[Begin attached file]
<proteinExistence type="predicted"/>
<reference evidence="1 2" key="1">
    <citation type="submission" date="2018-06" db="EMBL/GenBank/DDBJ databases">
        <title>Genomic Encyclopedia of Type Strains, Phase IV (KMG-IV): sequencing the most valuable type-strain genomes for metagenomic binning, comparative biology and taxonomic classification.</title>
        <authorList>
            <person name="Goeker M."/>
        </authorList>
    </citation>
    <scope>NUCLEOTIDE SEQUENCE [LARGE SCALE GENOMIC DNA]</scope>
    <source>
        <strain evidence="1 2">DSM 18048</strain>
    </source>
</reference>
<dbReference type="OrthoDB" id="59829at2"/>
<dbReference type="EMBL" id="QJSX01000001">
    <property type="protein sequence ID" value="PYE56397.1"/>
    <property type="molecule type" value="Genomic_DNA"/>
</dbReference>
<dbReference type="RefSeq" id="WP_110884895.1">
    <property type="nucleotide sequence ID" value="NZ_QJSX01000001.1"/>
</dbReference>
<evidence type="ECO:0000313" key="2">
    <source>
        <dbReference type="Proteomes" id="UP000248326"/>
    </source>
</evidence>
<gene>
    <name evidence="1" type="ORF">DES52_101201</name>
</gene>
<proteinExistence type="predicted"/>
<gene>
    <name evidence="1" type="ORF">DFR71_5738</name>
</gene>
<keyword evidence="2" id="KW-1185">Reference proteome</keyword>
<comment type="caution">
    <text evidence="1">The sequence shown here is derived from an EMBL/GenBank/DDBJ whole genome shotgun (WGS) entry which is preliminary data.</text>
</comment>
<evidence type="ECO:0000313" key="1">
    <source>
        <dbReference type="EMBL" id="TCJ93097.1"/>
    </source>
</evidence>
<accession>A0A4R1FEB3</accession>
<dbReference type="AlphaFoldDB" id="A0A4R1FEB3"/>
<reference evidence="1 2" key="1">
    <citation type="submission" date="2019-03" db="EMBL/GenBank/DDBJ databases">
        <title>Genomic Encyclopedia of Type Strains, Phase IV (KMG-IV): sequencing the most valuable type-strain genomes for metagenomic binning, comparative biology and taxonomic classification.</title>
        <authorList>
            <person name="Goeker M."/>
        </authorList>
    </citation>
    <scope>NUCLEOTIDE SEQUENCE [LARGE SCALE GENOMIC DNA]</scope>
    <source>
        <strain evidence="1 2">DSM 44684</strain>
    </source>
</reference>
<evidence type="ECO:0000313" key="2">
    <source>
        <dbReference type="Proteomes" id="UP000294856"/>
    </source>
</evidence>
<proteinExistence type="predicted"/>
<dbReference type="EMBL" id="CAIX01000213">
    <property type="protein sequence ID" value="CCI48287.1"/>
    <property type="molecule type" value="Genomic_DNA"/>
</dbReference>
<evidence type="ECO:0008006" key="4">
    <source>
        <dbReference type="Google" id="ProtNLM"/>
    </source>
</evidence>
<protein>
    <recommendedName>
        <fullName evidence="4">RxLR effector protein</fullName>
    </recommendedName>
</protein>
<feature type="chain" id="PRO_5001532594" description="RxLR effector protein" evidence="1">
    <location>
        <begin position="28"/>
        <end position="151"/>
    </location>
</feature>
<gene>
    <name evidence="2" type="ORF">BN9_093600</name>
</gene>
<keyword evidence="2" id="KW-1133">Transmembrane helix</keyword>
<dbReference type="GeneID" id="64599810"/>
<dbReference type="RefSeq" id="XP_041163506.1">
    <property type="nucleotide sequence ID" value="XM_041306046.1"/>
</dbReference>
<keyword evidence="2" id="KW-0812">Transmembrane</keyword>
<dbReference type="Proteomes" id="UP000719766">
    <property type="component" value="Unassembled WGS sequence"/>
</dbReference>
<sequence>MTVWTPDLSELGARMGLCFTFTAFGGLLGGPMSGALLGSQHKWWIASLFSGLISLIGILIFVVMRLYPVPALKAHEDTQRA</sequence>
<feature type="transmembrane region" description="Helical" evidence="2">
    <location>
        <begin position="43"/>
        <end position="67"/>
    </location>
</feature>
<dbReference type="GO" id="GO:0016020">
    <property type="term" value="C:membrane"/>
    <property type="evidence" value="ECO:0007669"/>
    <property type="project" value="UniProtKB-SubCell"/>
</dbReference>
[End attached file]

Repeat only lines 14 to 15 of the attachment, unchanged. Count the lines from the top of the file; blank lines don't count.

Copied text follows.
<dbReference type="OrthoDB" id="59829at2"/>
<dbReference type="EMBL" id="QJSX01000001">